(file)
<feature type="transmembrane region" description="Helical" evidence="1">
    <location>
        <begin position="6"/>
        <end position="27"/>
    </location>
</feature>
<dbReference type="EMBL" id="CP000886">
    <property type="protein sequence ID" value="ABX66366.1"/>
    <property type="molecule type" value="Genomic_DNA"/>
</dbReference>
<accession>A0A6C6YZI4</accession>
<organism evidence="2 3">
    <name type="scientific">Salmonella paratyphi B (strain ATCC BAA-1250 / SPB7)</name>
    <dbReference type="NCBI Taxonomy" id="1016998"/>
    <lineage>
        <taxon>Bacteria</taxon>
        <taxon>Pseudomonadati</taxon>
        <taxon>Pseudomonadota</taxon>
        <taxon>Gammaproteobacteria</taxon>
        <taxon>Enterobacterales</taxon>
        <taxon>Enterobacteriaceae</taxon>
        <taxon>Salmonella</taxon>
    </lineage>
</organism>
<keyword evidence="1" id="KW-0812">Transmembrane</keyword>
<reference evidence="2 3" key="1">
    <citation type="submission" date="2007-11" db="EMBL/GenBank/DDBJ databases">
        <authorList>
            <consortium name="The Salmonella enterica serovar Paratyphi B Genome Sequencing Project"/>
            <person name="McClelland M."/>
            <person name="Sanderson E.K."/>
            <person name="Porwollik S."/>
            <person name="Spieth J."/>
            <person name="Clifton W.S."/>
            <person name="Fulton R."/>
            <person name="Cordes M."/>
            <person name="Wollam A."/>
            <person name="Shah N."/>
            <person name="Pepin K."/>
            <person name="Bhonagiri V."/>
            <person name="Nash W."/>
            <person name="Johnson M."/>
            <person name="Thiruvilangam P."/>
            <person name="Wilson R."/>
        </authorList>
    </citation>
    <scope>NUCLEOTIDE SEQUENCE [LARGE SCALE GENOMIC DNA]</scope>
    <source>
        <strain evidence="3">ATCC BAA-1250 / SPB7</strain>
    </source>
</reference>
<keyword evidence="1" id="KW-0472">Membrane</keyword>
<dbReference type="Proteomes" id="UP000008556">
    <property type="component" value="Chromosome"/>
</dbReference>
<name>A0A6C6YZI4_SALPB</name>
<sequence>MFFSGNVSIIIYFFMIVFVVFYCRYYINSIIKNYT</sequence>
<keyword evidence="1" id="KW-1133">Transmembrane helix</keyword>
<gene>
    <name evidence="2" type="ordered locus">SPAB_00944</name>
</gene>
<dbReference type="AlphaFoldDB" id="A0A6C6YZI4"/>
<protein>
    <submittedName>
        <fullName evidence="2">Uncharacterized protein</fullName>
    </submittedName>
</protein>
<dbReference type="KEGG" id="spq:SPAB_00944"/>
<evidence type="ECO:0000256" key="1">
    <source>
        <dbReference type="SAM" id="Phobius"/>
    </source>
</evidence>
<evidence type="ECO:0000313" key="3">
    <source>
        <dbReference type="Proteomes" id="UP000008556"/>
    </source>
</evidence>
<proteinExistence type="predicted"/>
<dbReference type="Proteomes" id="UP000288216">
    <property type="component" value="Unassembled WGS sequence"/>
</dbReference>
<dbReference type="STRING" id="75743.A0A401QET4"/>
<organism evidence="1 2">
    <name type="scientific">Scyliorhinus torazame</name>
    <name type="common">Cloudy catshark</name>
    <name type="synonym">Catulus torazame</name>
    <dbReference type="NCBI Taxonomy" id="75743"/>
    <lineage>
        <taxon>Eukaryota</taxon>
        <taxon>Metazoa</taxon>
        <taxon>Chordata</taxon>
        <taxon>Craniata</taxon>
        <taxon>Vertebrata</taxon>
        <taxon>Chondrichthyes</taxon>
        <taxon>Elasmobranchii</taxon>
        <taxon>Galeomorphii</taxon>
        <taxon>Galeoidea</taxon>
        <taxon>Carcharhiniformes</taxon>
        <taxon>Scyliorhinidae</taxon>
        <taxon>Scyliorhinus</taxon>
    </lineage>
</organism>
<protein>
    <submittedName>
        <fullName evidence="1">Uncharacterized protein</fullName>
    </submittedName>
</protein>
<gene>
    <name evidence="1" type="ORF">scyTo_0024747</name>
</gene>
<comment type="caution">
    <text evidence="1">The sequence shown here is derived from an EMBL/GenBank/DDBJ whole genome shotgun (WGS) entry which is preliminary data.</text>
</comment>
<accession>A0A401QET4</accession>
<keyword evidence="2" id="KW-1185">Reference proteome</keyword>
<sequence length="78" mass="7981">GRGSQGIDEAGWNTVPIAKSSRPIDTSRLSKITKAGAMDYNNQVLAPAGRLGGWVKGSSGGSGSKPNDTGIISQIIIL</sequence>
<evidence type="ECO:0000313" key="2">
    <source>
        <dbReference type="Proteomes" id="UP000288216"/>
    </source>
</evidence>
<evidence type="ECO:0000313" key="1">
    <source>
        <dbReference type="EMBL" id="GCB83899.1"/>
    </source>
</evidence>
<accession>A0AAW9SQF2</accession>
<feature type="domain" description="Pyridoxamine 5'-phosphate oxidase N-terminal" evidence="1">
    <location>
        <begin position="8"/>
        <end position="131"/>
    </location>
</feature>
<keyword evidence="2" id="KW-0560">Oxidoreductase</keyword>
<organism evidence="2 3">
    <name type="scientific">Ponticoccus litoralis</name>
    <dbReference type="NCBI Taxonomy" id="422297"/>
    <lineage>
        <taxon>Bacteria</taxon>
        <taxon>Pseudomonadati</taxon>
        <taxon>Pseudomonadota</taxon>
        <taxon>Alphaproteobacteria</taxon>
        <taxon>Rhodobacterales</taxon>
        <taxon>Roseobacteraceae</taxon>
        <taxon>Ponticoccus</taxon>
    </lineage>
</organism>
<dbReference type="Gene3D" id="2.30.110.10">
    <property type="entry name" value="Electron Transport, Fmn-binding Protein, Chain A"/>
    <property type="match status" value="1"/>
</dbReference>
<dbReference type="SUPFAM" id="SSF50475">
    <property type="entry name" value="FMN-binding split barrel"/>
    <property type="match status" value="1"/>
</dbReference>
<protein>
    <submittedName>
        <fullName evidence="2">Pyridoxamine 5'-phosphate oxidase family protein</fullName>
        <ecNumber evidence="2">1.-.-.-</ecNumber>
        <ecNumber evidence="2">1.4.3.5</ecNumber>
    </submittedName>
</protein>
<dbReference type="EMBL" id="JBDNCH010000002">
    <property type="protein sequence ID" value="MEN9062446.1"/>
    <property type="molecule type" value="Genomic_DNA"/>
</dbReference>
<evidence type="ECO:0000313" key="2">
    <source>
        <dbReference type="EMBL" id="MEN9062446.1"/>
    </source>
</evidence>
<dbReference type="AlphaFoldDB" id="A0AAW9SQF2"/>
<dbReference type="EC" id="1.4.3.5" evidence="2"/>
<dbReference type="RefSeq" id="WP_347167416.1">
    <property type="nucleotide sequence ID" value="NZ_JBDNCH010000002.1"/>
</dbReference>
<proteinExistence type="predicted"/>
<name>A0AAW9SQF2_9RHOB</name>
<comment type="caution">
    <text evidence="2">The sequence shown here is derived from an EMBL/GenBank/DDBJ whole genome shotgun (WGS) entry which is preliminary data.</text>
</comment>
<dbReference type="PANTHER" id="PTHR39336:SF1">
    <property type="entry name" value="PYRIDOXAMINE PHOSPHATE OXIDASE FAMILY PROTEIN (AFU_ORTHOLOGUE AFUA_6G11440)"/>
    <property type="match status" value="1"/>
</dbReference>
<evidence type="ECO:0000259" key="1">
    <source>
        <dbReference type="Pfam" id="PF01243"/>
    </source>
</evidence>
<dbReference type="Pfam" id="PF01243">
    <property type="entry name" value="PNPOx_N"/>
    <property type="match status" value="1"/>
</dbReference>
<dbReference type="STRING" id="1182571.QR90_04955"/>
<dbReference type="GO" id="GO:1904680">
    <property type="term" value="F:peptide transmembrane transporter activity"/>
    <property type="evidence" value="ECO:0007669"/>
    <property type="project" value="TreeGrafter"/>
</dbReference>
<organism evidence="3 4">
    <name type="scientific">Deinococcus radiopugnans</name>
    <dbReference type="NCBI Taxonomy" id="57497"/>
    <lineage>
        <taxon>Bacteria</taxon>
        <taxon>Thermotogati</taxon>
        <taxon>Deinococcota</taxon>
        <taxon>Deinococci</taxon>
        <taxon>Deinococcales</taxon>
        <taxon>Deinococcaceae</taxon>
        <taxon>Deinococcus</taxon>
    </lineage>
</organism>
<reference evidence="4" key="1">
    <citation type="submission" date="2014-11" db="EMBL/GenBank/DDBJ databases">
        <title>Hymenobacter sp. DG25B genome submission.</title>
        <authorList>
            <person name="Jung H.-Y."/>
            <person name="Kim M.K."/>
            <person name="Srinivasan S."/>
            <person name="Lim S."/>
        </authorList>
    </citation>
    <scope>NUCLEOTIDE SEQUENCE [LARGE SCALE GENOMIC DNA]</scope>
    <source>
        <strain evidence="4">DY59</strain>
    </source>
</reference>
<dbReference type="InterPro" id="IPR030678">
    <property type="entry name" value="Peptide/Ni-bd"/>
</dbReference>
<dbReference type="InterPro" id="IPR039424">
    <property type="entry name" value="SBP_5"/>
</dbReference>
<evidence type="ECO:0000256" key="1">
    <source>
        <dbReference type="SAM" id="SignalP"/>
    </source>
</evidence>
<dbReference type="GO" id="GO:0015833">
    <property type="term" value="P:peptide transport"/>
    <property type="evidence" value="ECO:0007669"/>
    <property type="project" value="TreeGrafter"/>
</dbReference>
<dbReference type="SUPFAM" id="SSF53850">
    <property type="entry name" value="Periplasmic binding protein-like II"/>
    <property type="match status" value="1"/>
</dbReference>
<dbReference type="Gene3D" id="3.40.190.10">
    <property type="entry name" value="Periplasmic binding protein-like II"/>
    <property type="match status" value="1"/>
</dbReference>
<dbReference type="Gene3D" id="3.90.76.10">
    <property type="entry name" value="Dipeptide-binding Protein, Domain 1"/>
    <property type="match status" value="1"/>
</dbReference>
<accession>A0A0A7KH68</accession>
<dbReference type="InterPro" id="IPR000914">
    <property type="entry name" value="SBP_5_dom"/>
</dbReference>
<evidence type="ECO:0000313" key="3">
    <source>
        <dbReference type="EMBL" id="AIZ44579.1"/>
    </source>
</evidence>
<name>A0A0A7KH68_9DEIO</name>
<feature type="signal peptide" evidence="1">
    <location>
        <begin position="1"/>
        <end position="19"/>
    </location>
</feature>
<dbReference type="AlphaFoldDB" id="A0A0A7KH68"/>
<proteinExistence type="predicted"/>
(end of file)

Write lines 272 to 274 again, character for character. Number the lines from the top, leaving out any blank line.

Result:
    </location>
</feature>
<dbReference type="AlphaFoldDB" id="A0A0A7KH68"/>